Sales growth slowed at Morrisons as the effect of a long, warm summer and England’s World Cup run wore off.

Shares in the UK's fourth-largest supermarket chain slumped 5.5 per cent on Tuesday as retail sales increased just 1.3 in the third quarter per cent compared to 2.5 per cent in the previous reporting period..

Morrisons’ wholesale business which sells food to McColl’s convenience stores fared better, with like-for-like sales up 4.3 per cent.

With overall sales up 5.6 per cent, the market's negative reaction is a mark of how much expectations have changed for Morrisons since the implementation of a successful turnaround.

Morrisons has now delivered three successive years of rising like-for-like sales since chief executive David Potts joined in 2015.

The company was slow in moving into the fast-growing convenience sector but is now benefiting from a deal to supply McColl’s and a revival of the Safeway brand.

This quarter Morrisons made a further step towards addressing its other problem - a poor online offering - by launching its More loyalty card app.

However, the company could face large payouts in two court cases: one concerning a leak of 100,000 employees' data and another brought by thousands of shop-floor staff who say they should have been paid the same as warehouse workers.  

 Laith Khalaf, senior analyst at Hargreaves Lansdown said the summer consumer glut had worn off for Morrisons.

“Sales were behind expectations, with transaction growth in Morrisons supermarkets barely visible, and so the market has taken a red pen to the share price,” he said.

“Sales are still heading in the right direction, but it’s the wholesale business holding growth up.  

Support free-thinking journalism and subscribe to Independent Minds

“Selling goods to the likes of McColl’s newsagents and Amazon is lower margin, so doesn’t feed through to the bottom line quite so well, though strategically this business adds another string to the Morrisons bow.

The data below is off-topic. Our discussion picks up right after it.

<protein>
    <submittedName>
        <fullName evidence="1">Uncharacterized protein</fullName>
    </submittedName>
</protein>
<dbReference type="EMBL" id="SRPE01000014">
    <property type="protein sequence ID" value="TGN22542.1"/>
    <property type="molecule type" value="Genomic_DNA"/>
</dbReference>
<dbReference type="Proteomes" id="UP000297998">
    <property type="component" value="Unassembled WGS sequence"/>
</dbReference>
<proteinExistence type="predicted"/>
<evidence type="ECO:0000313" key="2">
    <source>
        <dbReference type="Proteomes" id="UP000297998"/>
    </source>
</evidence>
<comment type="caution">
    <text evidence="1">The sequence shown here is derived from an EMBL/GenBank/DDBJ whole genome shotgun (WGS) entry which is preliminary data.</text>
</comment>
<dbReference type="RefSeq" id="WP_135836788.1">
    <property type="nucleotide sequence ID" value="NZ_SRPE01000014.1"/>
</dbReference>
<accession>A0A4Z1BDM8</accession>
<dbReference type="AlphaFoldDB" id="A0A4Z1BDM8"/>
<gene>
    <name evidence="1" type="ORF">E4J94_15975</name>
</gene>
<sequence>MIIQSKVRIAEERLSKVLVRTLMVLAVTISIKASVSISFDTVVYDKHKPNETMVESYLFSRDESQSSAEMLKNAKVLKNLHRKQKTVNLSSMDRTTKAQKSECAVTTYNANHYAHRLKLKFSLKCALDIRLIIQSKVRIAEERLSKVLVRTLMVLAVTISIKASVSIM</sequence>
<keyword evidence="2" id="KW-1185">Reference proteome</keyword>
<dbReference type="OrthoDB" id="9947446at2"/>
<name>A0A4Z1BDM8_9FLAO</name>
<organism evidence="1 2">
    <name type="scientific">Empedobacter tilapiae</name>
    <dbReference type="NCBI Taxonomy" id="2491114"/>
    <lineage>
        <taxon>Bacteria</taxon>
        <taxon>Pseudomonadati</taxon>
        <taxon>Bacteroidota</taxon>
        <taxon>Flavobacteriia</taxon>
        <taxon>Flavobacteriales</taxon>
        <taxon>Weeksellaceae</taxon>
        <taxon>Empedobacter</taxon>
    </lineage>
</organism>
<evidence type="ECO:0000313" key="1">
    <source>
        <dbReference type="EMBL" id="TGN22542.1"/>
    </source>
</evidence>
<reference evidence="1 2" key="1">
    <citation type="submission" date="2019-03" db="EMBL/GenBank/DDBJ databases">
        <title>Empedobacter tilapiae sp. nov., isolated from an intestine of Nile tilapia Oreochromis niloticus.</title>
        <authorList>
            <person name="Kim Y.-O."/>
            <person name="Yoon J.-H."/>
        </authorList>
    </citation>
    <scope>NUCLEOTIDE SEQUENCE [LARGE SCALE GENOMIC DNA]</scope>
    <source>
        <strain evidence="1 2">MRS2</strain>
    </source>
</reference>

“That’s important given the round of re-invention we have seen in the supermarket sector, with Tesco buying Booker and Sainsbury and Asda looking to tie the knot. The discounters are still applying pressure, particularly at the value end of the market Morrisons trades in, so there’s no time to sit on any laurels.”

Morrisons’ share price was down 5.5 per cent at 240p in morning trading.

Comments

Share your thoughts and debate the big issues

Learn more
Please be respectful when making a comment and adhere to our Community Guidelines.
  • You may not agree with our views, or other users’, but please respond to them respectfully
  • Swearing, personal abuse, racism, sexism, homophobia and other discriminatory or inciteful language is not acceptable
  • Do not impersonate other users or reveal private information about third parties
  • We reserve the right to delete inappropriate posts and ban offending users without notification

You can find our Community Guidelines in full here.

  • Newest first
  • Oldest first
  • Most liked
  • Least liked
Loading comments...
Please be respectful when making a comment and adhere to our Community Guidelines.

Community Guidelines

  • You may not agree with our views, or other users’, but please respond to them respectfully
  • Swearing, personal abuse, racism, sexism, homophobia and other discriminatory or inciteful language is not acceptable
  • Do not impersonate other users or reveal private information about third parties
  • We reserve the right to delete inappropriate posts and ban offending users without notification

You can find our Community Guidelines in full here.

  • Newest first
  • Oldest first
  • Most liked
  • Least liked
Loading comments...